Proving that a series converges [duplicate]

I am given the series $\Sigma_{n=1}^{\infty} \frac{\sqrt{a_n}}{n}$, where $a_n \geq 0 \forall n$ , and $\Sigma_1^{\infty} a_n$ converges.

I was advised to expand $|\sqrt{a_n} - \frac{1}{n}|^2$ . Doing this gives me expressions like $-\frac{2 \sqrt{a}}{n}+a+\frac{1}{n^2}$ , but I don't see how this is useful.

marked as duplicate by user940, user228113, user147263, Shailesh, Silvia GhinassiFeb 20 '16 at 1:48

• Perhaps you should look into the Direct Comparison Test? – vrugtehagel Feb 19 '16 at 14:13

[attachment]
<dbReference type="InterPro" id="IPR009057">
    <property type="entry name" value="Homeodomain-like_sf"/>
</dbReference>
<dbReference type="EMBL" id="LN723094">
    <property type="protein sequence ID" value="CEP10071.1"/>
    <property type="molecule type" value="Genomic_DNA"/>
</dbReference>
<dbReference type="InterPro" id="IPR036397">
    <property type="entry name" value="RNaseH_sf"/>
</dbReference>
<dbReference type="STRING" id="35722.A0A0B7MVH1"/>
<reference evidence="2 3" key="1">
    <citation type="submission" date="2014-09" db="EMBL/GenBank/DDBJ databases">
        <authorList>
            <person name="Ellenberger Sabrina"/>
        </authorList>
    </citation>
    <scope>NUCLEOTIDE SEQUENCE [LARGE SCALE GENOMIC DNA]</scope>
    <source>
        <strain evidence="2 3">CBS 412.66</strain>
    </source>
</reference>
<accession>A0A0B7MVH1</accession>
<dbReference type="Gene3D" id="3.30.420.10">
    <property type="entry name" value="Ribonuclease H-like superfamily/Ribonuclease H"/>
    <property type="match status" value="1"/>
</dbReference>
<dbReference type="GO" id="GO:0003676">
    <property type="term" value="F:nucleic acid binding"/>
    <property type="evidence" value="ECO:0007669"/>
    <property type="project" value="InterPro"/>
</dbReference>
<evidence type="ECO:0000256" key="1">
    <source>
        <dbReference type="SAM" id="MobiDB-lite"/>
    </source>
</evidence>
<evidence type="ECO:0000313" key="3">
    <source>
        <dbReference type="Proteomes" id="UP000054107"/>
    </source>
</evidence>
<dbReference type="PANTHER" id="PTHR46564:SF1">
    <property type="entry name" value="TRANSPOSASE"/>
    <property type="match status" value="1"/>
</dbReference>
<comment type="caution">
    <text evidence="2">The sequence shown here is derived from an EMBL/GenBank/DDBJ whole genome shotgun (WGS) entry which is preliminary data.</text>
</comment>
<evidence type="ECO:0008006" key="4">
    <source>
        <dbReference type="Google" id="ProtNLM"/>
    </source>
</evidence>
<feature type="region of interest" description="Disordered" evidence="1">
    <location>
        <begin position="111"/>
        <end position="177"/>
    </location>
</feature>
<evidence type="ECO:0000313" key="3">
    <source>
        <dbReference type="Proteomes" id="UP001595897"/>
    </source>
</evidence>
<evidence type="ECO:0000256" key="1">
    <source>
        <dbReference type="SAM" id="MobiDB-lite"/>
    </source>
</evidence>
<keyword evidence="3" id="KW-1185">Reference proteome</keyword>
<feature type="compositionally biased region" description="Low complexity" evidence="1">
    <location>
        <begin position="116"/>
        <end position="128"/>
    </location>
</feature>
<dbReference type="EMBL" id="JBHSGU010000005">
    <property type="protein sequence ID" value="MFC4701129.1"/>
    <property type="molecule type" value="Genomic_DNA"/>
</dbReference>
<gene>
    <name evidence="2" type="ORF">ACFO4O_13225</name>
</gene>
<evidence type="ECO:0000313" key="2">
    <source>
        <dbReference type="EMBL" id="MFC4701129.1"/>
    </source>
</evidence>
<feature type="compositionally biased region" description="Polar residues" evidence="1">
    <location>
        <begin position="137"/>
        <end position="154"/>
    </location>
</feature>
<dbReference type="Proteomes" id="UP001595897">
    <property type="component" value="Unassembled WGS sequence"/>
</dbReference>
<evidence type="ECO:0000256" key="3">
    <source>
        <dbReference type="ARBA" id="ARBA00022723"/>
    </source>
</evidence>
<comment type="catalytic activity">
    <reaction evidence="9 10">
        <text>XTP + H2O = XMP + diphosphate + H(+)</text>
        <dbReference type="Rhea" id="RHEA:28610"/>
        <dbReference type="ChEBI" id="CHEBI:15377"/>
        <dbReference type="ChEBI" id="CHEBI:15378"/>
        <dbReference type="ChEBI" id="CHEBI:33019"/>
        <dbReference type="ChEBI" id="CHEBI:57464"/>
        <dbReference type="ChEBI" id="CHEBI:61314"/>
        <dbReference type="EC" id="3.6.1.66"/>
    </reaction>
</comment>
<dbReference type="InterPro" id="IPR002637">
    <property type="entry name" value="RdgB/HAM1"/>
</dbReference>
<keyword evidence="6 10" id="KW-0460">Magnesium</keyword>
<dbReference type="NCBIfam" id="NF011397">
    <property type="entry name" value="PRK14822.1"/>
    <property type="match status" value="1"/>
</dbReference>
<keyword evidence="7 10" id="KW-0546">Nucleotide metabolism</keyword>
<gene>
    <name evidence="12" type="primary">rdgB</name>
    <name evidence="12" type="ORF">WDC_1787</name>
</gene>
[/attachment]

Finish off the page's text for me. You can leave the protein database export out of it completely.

• Cauchy-Schwarz: $$\left(\sum_n\frac{\sqrt{a_n}}n\right)^2\leqslant\sum_na_n\cdot\sum_n\frac1{n^2}$$ – Did Feb 19 '16 at 14:17

Writing $(x-y)^2 = x^2 - 2xy + y^2$, we see that
$$xy \leq \frac{1}{2} \left( x^2 + y^2 \right).$$
$$\frac{\sqrt{a_n}}{n} \leq \frac{1}{2} \left( a_n + \frac{1}{n^2} \right).$$
Since both $\sum_{n=1}^{\infty} a_n$ and $\sum_{n=1}^{\infty} \frac{1}{n^2}$ converge, the series $\sum_{n=1}^{\infty} \frac{1}{2} \left( a_n + \frac{1}{n^2} \right)$ also converges and so by the comparison test, the series $\sum_{n=1}^{\infty} \frac{\sqrt{a_n}}{n}$ also converges.